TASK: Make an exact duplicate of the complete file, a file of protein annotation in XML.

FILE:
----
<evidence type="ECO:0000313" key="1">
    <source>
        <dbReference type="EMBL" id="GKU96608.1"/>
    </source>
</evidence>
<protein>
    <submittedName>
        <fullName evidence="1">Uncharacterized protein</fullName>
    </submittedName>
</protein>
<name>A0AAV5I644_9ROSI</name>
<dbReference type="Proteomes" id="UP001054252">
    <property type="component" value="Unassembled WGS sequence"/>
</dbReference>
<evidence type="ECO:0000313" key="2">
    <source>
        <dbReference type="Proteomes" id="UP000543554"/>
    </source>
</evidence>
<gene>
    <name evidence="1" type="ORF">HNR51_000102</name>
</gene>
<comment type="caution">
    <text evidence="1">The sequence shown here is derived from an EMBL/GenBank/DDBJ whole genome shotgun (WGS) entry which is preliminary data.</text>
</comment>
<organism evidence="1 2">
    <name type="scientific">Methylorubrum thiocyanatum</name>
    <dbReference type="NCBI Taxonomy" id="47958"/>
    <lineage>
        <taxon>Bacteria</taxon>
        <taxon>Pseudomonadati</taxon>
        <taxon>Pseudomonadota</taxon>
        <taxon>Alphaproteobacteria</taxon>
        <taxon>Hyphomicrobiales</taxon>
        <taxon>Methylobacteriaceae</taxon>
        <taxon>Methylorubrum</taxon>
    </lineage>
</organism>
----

<evidence type="ECO:0000313" key="1">
    <source>
        <dbReference type="EMBL" id="GKU96608.1"/>
    </source>
</evidence>
<protein>
    <submittedName>
        <fullName evidence="1">Uncharacterized protein</fullName>
    </submittedName>
</protein>
<name>A0AAV5I644_9ROSI</name>
<dbReference type="Proteomes" id="UP001054252">
    <property type="component" value="Unassembled WGS sequence"/>
</dbReference>
<evidence type="ECO:0000313" key="2">
    <source>
        <dbReference type="Proteomes" id="UP000543554"/>
    </source>
</evidence>
<gene>
    <name evidence="1" type="ORF">HNR51_000102</name>
</gene>
<comment type="caution">
    <text evidence="1">The sequence shown here is derived from an EMBL/GenBank/DDBJ whole genome shotgun (WGS) entry which is preliminary data.</text>
</comment>
<organism evidence="1 2">
    <name type="scientific">Methylorubrum thiocyanatum</name>
    <dbReference type="NCBI Taxonomy" id="47958"/>
    <lineage>
        <taxon>Bacteria</taxon>
        <taxon>Pseudomonadati</taxon>
        <taxon>Pseudomonadota</taxon>
        <taxon>Alphaproteobacteria</taxon>
        <taxon>Hyphomicrobiales</taxon>
        <taxon>Methylobacteriaceae</taxon>
        <taxon>Methylorubrum</taxon>
    </lineage>
</organism>